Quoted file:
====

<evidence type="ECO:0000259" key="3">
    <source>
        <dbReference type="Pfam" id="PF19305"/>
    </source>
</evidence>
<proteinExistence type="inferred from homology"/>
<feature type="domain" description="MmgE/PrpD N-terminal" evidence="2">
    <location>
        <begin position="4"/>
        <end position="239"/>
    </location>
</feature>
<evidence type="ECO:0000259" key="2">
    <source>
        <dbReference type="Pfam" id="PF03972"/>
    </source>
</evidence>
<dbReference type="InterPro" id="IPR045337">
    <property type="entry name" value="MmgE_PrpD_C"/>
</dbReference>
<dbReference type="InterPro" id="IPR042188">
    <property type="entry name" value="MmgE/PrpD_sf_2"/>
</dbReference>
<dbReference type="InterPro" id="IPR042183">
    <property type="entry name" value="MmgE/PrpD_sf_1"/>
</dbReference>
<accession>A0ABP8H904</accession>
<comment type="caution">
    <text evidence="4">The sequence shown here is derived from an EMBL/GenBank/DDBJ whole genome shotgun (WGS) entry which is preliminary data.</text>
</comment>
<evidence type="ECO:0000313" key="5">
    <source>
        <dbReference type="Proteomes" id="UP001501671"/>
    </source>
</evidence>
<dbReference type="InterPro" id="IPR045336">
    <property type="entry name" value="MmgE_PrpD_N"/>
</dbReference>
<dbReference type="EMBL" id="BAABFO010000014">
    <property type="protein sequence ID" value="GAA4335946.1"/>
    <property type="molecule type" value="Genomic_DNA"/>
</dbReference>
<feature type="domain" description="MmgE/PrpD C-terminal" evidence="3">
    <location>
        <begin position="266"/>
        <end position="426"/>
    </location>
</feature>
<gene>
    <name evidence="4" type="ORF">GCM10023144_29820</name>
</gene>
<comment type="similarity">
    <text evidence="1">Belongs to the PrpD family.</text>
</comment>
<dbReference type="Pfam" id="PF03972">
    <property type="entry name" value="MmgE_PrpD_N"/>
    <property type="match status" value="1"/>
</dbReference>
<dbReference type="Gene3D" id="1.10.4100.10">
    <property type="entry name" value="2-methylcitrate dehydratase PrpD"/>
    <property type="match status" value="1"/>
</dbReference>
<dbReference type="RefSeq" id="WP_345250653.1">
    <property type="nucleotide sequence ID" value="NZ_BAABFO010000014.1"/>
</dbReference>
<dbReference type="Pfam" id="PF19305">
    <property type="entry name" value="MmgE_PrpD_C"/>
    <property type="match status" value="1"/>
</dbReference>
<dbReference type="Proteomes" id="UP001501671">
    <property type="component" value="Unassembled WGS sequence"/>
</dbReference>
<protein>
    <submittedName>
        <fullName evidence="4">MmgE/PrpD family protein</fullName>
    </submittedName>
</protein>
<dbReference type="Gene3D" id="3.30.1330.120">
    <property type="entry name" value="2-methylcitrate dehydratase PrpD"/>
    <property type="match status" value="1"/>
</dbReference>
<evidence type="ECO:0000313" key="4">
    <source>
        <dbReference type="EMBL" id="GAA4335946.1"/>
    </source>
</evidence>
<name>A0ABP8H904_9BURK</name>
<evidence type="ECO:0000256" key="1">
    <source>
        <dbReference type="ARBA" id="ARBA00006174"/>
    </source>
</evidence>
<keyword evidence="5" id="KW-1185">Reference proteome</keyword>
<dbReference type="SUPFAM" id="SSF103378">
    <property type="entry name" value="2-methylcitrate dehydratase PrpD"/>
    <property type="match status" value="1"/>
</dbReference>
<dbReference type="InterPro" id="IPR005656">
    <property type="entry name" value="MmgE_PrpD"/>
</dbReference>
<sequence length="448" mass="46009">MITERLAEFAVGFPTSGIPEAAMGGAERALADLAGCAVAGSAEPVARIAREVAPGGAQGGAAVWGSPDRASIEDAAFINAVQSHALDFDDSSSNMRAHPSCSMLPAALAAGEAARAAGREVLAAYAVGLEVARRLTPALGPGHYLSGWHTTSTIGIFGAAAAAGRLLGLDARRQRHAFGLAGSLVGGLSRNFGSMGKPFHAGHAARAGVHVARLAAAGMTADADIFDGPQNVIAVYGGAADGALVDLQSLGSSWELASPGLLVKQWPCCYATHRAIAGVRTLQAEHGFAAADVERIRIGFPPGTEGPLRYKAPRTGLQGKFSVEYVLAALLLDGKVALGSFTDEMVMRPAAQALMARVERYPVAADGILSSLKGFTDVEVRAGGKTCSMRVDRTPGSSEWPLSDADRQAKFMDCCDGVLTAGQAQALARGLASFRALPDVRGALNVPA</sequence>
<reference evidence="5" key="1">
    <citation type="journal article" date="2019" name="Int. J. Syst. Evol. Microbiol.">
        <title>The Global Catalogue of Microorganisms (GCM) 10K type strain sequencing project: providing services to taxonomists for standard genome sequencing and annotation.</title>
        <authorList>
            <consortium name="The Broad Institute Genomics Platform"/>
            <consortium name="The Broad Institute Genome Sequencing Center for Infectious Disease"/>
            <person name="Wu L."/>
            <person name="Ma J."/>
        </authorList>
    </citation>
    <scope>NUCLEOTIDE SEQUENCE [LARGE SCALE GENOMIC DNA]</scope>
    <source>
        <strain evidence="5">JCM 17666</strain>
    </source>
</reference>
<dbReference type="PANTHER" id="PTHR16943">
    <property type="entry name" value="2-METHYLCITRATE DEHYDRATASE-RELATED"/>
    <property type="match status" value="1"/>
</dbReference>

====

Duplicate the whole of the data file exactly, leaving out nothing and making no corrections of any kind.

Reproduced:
<evidence type="ECO:0000259" key="3">
    <source>
        <dbReference type="Pfam" id="PF19305"/>
    </source>
</evidence>
<proteinExistence type="inferred from homology"/>
<feature type="domain" description="MmgE/PrpD N-terminal" evidence="2">
    <location>
        <begin position="4"/>
        <end position="239"/>
    </location>
</feature>
<evidence type="ECO:0000259" key="2">
    <source>
        <dbReference type="Pfam" id="PF03972"/>
    </source>
</evidence>
<dbReference type="InterPro" id="IPR045337">
    <property type="entry name" value="MmgE_PrpD_C"/>
</dbReference>
<dbReference type="InterPro" id="IPR042188">
    <property type="entry name" value="MmgE/PrpD_sf_2"/>
</dbReference>
<dbReference type="InterPro" id="IPR042183">
    <property type="entry name" value="MmgE/PrpD_sf_1"/>
</dbReference>
<accession>A0ABP8H904</accession>
<comment type="caution">
    <text evidence="4">The sequence shown here is derived from an EMBL/GenBank/DDBJ whole genome shotgun (WGS) entry which is preliminary data.</text>
</comment>
<evidence type="ECO:0000313" key="5">
    <source>
        <dbReference type="Proteomes" id="UP001501671"/>
    </source>
</evidence>
<dbReference type="InterPro" id="IPR045336">
    <property type="entry name" value="MmgE_PrpD_N"/>
</dbReference>
<dbReference type="EMBL" id="BAABFO010000014">
    <property type="protein sequence ID" value="GAA4335946.1"/>
    <property type="molecule type" value="Genomic_DNA"/>
</dbReference>
<feature type="domain" description="MmgE/PrpD C-terminal" evidence="3">
    <location>
        <begin position="266"/>
        <end position="426"/>
    </location>
</feature>
<gene>
    <name evidence="4" type="ORF">GCM10023144_29820</name>
</gene>
<comment type="similarity">
    <text evidence="1">Belongs to the PrpD family.</text>
</comment>
<dbReference type="Pfam" id="PF03972">
    <property type="entry name" value="MmgE_PrpD_N"/>
    <property type="match status" value="1"/>
</dbReference>
<dbReference type="Gene3D" id="1.10.4100.10">
    <property type="entry name" value="2-methylcitrate dehydratase PrpD"/>
    <property type="match status" value="1"/>
</dbReference>
<dbReference type="RefSeq" id="WP_345250653.1">
    <property type="nucleotide sequence ID" value="NZ_BAABFO010000014.1"/>
</dbReference>
<dbReference type="Pfam" id="PF19305">
    <property type="entry name" value="MmgE_PrpD_C"/>
    <property type="match status" value="1"/>
</dbReference>
<dbReference type="Proteomes" id="UP001501671">
    <property type="component" value="Unassembled WGS sequence"/>
</dbReference>
<protein>
    <submittedName>
        <fullName evidence="4">MmgE/PrpD family protein</fullName>
    </submittedName>
</protein>
<dbReference type="Gene3D" id="3.30.1330.120">
    <property type="entry name" value="2-methylcitrate dehydratase PrpD"/>
    <property type="match status" value="1"/>
</dbReference>
<evidence type="ECO:0000313" key="4">
    <source>
        <dbReference type="EMBL" id="GAA4335946.1"/>
    </source>
</evidence>
<name>A0ABP8H904_9BURK</name>
<evidence type="ECO:0000256" key="1">
    <source>
        <dbReference type="ARBA" id="ARBA00006174"/>
    </source>
</evidence>
<keyword evidence="5" id="KW-1185">Reference proteome</keyword>
<dbReference type="SUPFAM" id="SSF103378">
    <property type="entry name" value="2-methylcitrate dehydratase PrpD"/>
    <property type="match status" value="1"/>
</dbReference>
<dbReference type="InterPro" id="IPR005656">
    <property type="entry name" value="MmgE_PrpD"/>
</dbReference>
<sequence length="448" mass="46009">MITERLAEFAVGFPTSGIPEAAMGGAERALADLAGCAVAGSAEPVARIAREVAPGGAQGGAAVWGSPDRASIEDAAFINAVQSHALDFDDSSSNMRAHPSCSMLPAALAAGEAARAAGREVLAAYAVGLEVARRLTPALGPGHYLSGWHTTSTIGIFGAAAAAGRLLGLDARRQRHAFGLAGSLVGGLSRNFGSMGKPFHAGHAARAGVHVARLAAAGMTADADIFDGPQNVIAVYGGAADGALVDLQSLGSSWELASPGLLVKQWPCCYATHRAIAGVRTLQAEHGFAAADVERIRIGFPPGTEGPLRYKAPRTGLQGKFSVEYVLAALLLDGKVALGSFTDEMVMRPAAQALMARVERYPVAADGILSSLKGFTDVEVRAGGKTCSMRVDRTPGSSEWPLSDADRQAKFMDCCDGVLTAGQAQALARGLASFRALPDVRGALNVPA</sequence>
<reference evidence="5" key="1">
    <citation type="journal article" date="2019" name="Int. J. Syst. Evol. Microbiol.">
        <title>The Global Catalogue of Microorganisms (GCM) 10K type strain sequencing project: providing services to taxonomists for standard genome sequencing and annotation.</title>
        <authorList>
            <consortium name="The Broad Institute Genomics Platform"/>
            <consortium name="The Broad Institute Genome Sequencing Center for Infectious Disease"/>
            <person name="Wu L."/>
            <person name="Ma J."/>
        </authorList>
    </citation>
    <scope>NUCLEOTIDE SEQUENCE [LARGE SCALE GENOMIC DNA]</scope>
    <source>
        <strain evidence="5">JCM 17666</strain>
    </source>
</reference>
<dbReference type="PANTHER" id="PTHR16943">
    <property type="entry name" value="2-METHYLCITRATE DEHYDRATASE-RELATED"/>
    <property type="match status" value="1"/>
</dbReference>